The city of Odense is located near the coast in the south-central part of Denmark (Fig. 1). The city dates back to 1580 and has mainly expanded since the beginning of the 19th century (Laursen and Linderberg, 2017). Figure 1 shows the area extent of the model domain, which covers 9.8 km2 and is an urban area that was developed in the 1960s–1970s (Mielby and Sandersen, 2017). Within the model domain, the terrain slopes from the west towards the northeast, with elevations from 45 to 5 m above sea level (m a.s.l.). There is one creek in the model named Hedebækken (see Fig. 1a), which intersects the model boundary in the west and flows into the Odense River towards the east. The Odense River makes up the eastern boundary of the model domain. Previous bog and marshland regions in the area have been drained and, to a large degree, urbanized since the 1950s (Laursen and Linderberg, 2017).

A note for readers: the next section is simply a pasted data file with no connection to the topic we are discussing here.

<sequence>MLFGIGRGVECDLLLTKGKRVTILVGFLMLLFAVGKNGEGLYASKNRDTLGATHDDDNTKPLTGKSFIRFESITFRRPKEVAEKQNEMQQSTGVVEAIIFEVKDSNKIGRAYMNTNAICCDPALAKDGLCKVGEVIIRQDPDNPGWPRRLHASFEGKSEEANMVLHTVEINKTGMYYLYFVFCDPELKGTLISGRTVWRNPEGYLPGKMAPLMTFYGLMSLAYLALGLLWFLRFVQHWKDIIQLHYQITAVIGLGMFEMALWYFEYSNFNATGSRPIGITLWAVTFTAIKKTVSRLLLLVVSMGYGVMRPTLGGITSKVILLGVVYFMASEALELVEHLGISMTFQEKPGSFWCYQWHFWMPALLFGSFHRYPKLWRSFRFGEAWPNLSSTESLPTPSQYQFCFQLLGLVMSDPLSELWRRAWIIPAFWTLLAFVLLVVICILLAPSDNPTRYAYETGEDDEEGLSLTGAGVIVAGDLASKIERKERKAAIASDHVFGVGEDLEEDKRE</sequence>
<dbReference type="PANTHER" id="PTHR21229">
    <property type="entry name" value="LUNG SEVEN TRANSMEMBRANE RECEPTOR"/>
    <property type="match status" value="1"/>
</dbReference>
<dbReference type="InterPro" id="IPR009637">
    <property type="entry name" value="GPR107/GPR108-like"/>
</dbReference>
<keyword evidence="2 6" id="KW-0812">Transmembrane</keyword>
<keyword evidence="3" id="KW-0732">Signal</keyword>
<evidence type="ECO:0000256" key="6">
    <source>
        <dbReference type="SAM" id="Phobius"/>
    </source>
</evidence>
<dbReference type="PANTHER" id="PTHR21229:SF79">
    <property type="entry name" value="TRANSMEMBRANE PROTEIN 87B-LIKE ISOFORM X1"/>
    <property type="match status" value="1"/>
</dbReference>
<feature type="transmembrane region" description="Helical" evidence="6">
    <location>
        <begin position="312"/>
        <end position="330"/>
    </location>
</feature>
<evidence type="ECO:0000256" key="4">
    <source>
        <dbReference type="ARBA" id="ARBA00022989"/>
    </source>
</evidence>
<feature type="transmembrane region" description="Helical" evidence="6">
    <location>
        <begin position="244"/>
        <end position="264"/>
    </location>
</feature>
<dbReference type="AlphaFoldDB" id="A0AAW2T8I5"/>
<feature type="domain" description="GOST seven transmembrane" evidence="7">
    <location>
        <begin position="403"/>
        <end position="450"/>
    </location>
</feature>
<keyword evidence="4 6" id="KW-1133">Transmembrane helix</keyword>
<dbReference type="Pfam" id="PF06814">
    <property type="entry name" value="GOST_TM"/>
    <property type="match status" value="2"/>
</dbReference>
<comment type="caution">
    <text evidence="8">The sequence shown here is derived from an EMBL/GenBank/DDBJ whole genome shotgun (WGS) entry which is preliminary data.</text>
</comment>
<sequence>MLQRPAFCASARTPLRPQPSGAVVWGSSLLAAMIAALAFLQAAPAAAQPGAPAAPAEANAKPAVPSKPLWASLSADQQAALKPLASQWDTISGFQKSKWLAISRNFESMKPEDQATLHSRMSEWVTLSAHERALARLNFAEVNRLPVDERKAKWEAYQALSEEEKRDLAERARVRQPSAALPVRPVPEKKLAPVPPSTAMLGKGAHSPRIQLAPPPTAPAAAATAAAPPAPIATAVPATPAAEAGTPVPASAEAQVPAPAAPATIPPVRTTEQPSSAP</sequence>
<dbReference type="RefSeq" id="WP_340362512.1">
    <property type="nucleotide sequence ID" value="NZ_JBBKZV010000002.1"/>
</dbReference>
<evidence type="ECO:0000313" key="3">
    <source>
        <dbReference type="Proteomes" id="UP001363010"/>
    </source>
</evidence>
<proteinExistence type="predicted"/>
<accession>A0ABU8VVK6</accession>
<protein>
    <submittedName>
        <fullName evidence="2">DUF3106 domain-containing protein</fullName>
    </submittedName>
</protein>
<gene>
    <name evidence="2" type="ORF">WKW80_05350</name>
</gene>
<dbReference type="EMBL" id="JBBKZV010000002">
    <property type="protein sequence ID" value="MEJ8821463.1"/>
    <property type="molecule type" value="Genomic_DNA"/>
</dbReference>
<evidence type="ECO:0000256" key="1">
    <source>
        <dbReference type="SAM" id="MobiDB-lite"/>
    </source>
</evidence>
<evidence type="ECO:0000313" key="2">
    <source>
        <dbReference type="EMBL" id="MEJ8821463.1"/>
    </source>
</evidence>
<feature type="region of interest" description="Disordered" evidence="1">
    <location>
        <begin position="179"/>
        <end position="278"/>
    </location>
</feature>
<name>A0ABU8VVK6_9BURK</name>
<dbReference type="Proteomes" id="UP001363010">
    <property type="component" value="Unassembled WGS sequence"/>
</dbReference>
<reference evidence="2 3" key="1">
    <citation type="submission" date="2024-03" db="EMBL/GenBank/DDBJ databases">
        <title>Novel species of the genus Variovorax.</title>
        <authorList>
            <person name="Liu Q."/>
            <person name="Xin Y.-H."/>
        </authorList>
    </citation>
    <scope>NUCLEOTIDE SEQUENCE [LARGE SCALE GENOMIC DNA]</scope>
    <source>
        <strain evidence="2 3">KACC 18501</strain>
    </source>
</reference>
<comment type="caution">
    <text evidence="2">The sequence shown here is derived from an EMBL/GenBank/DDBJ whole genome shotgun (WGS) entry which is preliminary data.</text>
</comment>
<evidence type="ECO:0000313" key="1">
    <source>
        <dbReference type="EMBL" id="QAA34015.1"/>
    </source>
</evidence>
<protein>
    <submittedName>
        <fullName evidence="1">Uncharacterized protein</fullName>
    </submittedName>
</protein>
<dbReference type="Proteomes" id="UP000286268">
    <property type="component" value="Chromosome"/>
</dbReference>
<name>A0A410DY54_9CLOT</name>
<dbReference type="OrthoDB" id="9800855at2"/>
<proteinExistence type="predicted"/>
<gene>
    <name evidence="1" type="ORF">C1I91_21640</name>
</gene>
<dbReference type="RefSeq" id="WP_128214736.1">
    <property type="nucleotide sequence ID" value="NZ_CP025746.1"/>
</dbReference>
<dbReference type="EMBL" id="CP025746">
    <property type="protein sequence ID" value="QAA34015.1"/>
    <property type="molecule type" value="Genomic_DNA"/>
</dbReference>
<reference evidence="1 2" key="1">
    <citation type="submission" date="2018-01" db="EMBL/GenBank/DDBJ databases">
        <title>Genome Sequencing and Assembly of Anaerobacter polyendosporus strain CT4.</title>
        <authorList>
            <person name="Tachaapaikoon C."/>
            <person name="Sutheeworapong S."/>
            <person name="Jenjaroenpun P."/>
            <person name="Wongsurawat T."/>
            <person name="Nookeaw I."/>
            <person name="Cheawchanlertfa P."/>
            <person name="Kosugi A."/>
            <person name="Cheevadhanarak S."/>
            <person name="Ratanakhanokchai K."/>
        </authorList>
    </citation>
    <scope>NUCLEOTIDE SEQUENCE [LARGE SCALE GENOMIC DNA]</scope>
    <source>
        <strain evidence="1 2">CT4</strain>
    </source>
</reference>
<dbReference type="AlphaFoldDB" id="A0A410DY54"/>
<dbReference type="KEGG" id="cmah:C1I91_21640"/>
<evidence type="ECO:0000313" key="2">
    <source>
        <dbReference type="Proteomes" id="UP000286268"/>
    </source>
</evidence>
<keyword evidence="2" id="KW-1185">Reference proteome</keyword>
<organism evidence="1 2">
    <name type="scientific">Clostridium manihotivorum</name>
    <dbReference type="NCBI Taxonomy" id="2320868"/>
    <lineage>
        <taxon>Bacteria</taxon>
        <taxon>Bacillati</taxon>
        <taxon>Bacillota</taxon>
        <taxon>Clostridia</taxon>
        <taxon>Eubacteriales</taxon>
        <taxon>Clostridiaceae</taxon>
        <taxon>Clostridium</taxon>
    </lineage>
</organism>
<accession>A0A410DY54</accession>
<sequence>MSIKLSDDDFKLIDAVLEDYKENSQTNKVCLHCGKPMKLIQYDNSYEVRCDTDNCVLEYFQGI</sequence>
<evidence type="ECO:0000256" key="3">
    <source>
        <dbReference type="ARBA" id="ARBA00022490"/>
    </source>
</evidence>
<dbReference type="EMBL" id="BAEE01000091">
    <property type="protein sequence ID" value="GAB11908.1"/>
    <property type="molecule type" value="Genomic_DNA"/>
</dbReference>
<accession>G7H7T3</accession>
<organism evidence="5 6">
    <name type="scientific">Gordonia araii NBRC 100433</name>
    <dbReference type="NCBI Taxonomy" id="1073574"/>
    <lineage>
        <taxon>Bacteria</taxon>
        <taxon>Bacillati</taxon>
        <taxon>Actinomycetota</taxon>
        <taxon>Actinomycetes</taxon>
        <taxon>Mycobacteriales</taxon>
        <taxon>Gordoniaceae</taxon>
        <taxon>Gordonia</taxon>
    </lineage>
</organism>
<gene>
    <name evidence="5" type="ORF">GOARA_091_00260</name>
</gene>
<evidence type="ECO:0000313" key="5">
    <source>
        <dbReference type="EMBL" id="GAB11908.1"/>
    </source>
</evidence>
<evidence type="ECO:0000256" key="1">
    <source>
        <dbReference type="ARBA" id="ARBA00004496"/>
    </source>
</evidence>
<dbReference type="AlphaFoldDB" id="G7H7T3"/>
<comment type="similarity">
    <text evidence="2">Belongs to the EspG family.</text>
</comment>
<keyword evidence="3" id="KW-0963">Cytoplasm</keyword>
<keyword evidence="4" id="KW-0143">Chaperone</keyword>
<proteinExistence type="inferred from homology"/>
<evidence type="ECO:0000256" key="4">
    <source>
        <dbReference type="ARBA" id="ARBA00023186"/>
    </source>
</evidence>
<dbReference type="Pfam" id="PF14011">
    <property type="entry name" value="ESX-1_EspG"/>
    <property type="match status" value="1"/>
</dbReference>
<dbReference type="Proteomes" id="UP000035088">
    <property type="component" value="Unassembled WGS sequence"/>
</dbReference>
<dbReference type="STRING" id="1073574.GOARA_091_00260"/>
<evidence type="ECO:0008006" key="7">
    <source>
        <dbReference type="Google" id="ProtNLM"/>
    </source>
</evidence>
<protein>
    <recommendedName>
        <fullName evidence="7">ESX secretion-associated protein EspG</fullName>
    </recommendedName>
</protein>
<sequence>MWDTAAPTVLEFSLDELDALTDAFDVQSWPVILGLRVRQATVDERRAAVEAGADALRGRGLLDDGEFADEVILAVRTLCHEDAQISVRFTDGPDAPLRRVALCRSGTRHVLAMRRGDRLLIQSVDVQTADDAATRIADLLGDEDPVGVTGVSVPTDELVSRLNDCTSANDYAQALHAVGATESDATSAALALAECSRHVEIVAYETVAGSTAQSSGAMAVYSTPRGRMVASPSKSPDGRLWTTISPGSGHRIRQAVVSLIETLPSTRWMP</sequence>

Figure 1b shows the imperviousness of the land cover and the location of infrastructure and basements. Impervious surfaces such as buildings and paved areas cover 30 % of the domain, while 38 % of the surface is semi-permeable (50 %–75 % imperviousness). The high percentage of imperviousness is dominant in the northern and eastern parts of the domain (see Fig. 1b). The remaining land cover, with 25 % imperviousness or less, is unpaved, consisting of private and public green areas, minor deciduous forests, small ponds, and the two creeks. The distribution of the different land covers and the degree of imperviousness represent a typical urban area for larger Danish cities (population >100 000).

The length of the sewer pipe system within the model domain is 125 km, and the majority of the pipes were established between 1960–1990 (LaBianca, 2023a). The sewer system collects both stormwater runoff and wastewater; only in a few places in Odense are the two separated. The drainage water generated in areas with separated systems is routed to the local rivers (Odense Kommune, 2011).